Medical study links 40,000 deaths to Pollution a year

Did you know that air pollution is linked to 40,000 deaths a year in the UK alone? As well as costing us £20 billion pound annually.

Indoor air pollution has become a major concern for the UK this year, with many doctors and governing bodies conducting reports and issuing warnings through various media.

In February this year a report was published by The Royal College of Physicians and the Royal College of Paediatrics and Child Health which discussed their findings on the issue.

The report focused on the effects of indoor air pollution which has been overshadowed by outdoor pollution for many years. One health concern in particular was Asthma, the report stated “after years of debate there is now compelling evidence linking air pollution to reduced growth in children and young adults which has ultimately seen a rise in Asthma sufferers.”

Sources of Indoor Air pollution

Indoor air pollution has several sources with one major one being outdoor pollution, which consists of vehicle emissions, power generation and tobacco smoke. The harmful pollutants seep through our windows and doors affecting us in our homes, workplaces and in our schools.

Contaminants in our homes are a result of:

·         House dust mites, mould and animals

·         Wood burning stoves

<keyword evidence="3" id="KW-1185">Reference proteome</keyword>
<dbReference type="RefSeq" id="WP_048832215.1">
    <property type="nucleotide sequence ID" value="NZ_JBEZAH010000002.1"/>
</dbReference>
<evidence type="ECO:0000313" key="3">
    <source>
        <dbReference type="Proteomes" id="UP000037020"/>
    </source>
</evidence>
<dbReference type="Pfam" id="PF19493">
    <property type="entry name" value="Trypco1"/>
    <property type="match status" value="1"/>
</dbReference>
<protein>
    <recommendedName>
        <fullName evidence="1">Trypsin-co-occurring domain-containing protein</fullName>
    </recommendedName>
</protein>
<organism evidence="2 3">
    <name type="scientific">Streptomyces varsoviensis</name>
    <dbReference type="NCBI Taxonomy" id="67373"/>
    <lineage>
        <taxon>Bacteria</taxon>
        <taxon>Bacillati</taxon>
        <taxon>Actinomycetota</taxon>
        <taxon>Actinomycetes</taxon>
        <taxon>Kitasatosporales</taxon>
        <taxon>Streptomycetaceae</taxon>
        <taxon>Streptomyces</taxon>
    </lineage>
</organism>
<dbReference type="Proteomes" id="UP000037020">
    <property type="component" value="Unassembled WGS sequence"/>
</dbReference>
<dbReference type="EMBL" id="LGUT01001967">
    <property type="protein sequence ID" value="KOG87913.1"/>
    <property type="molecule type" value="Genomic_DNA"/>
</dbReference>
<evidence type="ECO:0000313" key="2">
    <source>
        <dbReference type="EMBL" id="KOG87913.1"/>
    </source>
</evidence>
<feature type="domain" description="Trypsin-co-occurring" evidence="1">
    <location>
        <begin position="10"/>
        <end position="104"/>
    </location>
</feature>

·         Candle and air fresheners

·         Printers, scanners and photocopiers

These sources cause harmful volatile organic compounds (VOCs), they can contribute to Cancer, Asthma, Stroke, Heart disease and the more minor, headaches and fatigue.


More than 3,000 schools in England are located in areas with dangerous levels of pollution, it goes without question that our MP’s need to enforce legislation and guidelines to help decrease air pollution.

So far MP’s have suggested a scrappage scheme for older diesel vehicles which would reduce pollution levels. However, the RAC estimates that this would only decrease pollution levels by 3% and cost the UK government £800 million to enforce.

“This is not just a job for government, local authorities or business – as individuals we can do our part to reduce pollutant exposure” – Dr Andrew Goddard

Professor Jonathan Grigg suggested “Simple measures such as using public transport, walking and cycling, and not choosing to drive high-polluting vehicles will reduce air pollution”.

Other suggestions were also made that the public should be educated on household energy efficiency, keeping gas appliances and solid fuel burners in good repair and raising awareness on good air quality.  361 Degrees sheds light on this issue as it is a growing concern for the country, we urge the public and the UK government to each do their part in decreasing the UK’s air pollution.

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